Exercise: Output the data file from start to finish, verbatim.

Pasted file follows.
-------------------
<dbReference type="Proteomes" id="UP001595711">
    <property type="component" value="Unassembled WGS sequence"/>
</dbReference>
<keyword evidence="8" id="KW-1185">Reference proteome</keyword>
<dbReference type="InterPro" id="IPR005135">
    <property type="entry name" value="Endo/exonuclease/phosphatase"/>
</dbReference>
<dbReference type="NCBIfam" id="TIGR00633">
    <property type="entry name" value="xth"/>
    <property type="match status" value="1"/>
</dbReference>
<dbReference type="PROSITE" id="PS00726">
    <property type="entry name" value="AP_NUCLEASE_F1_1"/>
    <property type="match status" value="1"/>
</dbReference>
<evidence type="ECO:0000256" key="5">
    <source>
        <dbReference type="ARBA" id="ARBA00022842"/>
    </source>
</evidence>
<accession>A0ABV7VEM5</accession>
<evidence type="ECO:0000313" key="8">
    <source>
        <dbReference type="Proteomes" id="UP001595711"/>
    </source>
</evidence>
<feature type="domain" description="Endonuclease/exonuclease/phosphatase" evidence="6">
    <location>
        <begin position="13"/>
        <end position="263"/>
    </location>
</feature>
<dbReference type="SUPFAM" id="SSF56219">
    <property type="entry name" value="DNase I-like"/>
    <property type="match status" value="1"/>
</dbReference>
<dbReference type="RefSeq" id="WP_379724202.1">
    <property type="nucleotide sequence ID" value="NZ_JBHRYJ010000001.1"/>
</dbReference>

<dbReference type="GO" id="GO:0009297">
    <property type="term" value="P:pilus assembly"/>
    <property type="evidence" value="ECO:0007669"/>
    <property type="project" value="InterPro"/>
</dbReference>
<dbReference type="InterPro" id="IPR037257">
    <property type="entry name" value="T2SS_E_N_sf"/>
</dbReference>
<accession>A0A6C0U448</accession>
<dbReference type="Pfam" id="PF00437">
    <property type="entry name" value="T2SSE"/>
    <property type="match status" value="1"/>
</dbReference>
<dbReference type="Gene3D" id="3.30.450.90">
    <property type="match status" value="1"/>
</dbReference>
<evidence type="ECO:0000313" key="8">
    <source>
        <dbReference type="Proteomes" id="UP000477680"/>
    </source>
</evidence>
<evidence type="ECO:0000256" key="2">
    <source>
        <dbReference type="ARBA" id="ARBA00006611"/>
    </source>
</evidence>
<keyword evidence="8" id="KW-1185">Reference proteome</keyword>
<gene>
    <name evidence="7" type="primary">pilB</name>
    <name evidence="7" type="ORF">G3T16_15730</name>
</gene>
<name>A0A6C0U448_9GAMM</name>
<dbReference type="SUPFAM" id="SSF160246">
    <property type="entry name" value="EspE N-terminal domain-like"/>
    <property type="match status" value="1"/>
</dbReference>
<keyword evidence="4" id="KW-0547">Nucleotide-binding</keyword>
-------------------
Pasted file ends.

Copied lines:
<dbReference type="Proteomes" id="UP001595711">
    <property type="component" value="Unassembled WGS sequence"/>
</dbReference>
<keyword evidence="8" id="KW-1185">Reference proteome</keyword>
<dbReference type="InterPro" id="IPR005135">
    <property type="entry name" value="Endo/exonuclease/phosphatase"/>
</dbReference>
<dbReference type="NCBIfam" id="TIGR00633">
    <property type="entry name" value="xth"/>
    <property type="match status" value="1"/>
</dbReference>
<dbReference type="PROSITE" id="PS00726">
    <property type="entry name" value="AP_NUCLEASE_F1_1"/>
    <property type="match status" value="1"/>
</dbReference>
<evidence type="ECO:0000256" key="5">
    <source>
        <dbReference type="ARBA" id="ARBA00022842"/>
    </source>
</evidence>
<accession>A0ABV7VEM5</accession>
<evidence type="ECO:0000313" key="8">
    <source>
        <dbReference type="Proteomes" id="UP001595711"/>
    </source>
</evidence>
<feature type="domain" description="Endonuclease/exonuclease/phosphatase" evidence="6">
    <location>
        <begin position="13"/>
        <end position="263"/>
    </location>
</feature>
<dbReference type="SUPFAM" id="SSF56219">
    <property type="entry name" value="DNase I-like"/>
    <property type="match status" value="1"/>
</dbReference>
<dbReference type="RefSeq" id="WP_379724202.1">
    <property type="nucleotide sequence ID" value="NZ_JBHRYJ010000001.1"/>
</dbReference>

<dbReference type="GO" id="GO:0009297">
    <property type="term" value="P:pilus assembly"/>
    <property type="evidence" value="ECO:0007669"/>
    <property type="project" value="InterPro"/>
</dbReference>
<dbReference type="InterPro" id="IPR037257">
    <property type="entry name" value="T2SS_E_N_sf"/>
</dbReference>
<accession>A0A6C0U448</accession>
<dbReference type="Pfam" id="PF00437">
    <property type="entry name" value="T2SSE"/>
    <property type="match status" value="1"/>
</dbReference>
<dbReference type="Gene3D" id="3.30.450.90">
    <property type="match status" value="1"/>
</dbReference>
<evidence type="ECO:0000313" key="8">
    <source>
        <dbReference type="Proteomes" id="UP000477680"/>
    </source>
</evidence>
<evidence type="ECO:0000256" key="2">
    <source>
        <dbReference type="ARBA" id="ARBA00006611"/>
    </source>
</evidence>
<keyword evidence="8" id="KW-1185">Reference proteome</keyword>
<gene>
    <name evidence="7" type="primary">pilB</name>
    <name evidence="7" type="ORF">G3T16_15730</name>
</gene>
<name>A0A6C0U448_9GAMM</name>
<dbReference type="SUPFAM" id="SSF160246">
    <property type="entry name" value="EspE N-terminal domain-like"/>
    <property type="match status" value="1"/>
</dbReference>
<keyword evidence="4" id="KW-0547">Nucleotide-binding</keyword>